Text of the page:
Book Review: Basic Economics A Common Sense Guide to the Economy

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After spending 80 hours of intellectual ride with the book, I have finally reached the destination which is the last page of the content. The book, Basic Economics by Thomas Sowell, is a very well written introduction to economics that does not involve any complex mathematical equations or technical jargons. The target audience is the mass public who are not trained in economics – like you and me – and would likes to know how economics affects their everyday life and generations to come.

The book is broken down into 7 parts, Price and Market, Industry and Commerce, Work and Pay, Time and Risk, The National Economy, The International Economy and Special Economic Issues. It first defines what is economics to the reader. As the reader progresses with the book, the topics zooms out from microeconomics (topics that are relevant at individual level) to macroeconomics(topics that are relevant at national level).

Through out the book, Thomas has placed an important emphasis on the role of price and the incentives that it brought up. On top of that, he has also discussed about various policies that are implemented in the past and implications of these policies (some of which are still in effect till today). Some of the topics that were discussed includes, minimum wages, rent control, capitalism and imperialism.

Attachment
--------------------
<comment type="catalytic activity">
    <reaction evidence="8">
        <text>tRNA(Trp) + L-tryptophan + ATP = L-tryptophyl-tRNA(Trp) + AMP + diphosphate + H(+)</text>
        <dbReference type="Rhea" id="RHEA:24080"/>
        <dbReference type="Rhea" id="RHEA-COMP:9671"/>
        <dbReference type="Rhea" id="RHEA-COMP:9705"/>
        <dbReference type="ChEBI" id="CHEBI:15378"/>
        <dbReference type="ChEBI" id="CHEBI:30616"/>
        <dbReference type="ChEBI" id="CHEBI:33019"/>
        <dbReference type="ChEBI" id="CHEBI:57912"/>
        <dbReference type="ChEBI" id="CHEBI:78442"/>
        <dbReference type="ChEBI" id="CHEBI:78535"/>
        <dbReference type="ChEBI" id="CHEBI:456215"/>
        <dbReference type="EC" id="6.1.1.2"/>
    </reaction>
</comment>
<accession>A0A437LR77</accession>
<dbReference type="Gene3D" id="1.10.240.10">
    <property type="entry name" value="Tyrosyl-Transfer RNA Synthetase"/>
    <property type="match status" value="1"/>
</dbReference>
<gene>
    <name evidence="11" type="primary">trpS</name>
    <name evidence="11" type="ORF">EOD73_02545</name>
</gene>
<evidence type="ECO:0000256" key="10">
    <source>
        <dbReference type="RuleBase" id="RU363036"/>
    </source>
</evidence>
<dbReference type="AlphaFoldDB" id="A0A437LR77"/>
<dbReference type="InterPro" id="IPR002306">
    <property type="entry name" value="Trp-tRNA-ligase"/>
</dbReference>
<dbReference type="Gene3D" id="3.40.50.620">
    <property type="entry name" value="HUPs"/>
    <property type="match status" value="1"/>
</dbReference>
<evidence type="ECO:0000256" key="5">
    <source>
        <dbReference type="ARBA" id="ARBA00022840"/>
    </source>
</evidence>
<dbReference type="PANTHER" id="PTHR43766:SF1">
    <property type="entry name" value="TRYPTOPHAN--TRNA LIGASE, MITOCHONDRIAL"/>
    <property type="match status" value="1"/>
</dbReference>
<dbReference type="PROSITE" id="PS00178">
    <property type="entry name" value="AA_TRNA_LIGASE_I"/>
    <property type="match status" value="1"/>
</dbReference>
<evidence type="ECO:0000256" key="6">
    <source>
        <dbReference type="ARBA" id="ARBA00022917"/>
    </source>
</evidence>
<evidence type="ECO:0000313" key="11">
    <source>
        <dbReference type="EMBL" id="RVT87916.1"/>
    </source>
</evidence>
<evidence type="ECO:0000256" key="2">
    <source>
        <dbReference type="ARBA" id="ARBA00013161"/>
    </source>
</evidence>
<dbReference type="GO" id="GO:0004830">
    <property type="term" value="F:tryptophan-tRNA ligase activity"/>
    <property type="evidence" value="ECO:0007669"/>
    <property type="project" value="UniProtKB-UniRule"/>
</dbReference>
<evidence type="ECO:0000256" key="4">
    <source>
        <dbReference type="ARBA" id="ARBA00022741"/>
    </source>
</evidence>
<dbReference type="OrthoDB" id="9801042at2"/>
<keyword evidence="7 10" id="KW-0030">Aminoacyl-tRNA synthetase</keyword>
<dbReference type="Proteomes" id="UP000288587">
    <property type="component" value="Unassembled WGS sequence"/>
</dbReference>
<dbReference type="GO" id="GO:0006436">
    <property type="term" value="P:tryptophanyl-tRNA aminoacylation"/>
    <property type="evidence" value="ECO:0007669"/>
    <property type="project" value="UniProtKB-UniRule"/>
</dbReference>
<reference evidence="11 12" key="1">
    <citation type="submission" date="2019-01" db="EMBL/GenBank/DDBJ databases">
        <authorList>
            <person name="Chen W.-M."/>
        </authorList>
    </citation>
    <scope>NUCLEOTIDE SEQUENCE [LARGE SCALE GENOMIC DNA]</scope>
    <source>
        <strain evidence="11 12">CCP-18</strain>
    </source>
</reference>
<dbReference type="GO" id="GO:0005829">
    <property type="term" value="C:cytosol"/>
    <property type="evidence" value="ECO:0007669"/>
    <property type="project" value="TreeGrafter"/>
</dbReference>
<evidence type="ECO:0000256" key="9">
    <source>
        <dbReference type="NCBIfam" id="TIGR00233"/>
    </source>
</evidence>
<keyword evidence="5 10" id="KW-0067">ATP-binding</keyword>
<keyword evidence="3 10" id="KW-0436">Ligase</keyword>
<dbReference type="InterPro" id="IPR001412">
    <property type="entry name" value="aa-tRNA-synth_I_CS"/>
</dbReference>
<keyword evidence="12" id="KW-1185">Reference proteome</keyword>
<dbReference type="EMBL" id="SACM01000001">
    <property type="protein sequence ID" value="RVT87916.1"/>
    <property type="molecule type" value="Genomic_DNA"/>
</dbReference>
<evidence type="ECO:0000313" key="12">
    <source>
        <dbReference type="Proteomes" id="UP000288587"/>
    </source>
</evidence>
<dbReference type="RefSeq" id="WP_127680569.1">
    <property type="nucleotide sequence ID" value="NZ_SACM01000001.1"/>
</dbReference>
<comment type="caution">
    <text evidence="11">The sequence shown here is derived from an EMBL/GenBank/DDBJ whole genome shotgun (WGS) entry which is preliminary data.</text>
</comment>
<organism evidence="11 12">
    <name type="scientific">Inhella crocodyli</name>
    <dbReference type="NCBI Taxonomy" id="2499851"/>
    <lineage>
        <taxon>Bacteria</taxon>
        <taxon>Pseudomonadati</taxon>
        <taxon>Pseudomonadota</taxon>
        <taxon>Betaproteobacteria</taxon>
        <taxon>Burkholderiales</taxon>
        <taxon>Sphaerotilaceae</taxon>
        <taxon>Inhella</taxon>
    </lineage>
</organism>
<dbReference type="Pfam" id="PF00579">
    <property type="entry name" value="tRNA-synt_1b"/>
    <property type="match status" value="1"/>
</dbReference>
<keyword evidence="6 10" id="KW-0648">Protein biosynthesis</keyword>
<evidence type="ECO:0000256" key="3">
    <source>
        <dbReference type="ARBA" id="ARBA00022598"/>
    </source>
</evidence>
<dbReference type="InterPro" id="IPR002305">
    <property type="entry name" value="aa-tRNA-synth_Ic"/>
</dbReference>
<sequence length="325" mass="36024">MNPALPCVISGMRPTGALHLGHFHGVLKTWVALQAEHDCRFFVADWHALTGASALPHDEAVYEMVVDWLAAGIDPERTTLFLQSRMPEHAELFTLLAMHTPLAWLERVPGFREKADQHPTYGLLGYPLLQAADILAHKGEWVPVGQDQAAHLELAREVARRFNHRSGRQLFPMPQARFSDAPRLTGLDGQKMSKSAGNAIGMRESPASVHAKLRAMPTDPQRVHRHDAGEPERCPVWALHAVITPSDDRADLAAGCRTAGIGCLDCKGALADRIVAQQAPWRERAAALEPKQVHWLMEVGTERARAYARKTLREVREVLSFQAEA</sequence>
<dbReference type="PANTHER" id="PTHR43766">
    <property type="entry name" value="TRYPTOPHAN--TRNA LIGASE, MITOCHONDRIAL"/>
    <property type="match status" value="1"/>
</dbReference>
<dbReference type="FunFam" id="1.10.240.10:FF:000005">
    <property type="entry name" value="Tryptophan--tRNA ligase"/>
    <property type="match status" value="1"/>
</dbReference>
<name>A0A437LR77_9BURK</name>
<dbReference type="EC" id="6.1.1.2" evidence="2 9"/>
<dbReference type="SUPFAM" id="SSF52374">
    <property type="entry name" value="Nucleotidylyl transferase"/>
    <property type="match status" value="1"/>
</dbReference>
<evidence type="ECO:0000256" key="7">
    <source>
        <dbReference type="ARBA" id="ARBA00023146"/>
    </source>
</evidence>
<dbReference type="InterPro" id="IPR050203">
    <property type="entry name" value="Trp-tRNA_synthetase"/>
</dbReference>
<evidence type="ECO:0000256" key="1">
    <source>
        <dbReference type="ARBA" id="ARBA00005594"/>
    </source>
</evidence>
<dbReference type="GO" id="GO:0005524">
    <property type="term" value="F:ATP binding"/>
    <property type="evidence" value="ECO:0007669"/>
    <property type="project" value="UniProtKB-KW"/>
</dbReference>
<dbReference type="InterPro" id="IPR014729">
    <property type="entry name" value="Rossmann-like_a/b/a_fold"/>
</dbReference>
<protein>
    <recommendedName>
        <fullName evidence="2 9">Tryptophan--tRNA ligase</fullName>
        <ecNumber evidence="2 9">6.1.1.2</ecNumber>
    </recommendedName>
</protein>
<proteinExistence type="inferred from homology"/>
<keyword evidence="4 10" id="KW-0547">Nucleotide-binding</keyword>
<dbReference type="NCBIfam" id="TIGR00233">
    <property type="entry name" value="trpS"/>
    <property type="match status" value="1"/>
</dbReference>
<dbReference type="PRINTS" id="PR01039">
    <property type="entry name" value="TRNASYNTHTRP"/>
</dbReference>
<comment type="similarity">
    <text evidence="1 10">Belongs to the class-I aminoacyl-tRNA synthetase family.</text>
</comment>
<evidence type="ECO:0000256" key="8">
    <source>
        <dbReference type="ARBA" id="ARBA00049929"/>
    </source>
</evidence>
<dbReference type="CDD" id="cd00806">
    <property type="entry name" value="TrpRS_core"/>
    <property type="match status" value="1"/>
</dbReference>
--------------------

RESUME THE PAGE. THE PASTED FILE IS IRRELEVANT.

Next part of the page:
After reading through the chapters, one of the lessons that I have learned is that scarcity and shortage does not have an causation relationship, and they are the results of economic decisions. As depicted in the examples, a shortage of housing in US is due to the rent control which has set a ceiling on the rental price. As a result of the rent ceiling, resources have shifted to other areas where there are high incentives. Instead of building residential buildings for rent, more luxurious building for the affluent and the rich are built. This has further aggravated the shortage of housing for rent.

The last part of the book is about some histories and evolution of economic theories, which briefly talked about Adam Smith and the rise of keynesian economics.

In conclusion, I believe that every human being on this planet needs to know the basics of economics so that we do not be fooled by the politicians who propose policies to serve their own interest and agenda, such as minimum wage which is popular among the population and causes higher unemployment. The Wealth of Nations is gonna be my next book on economics.

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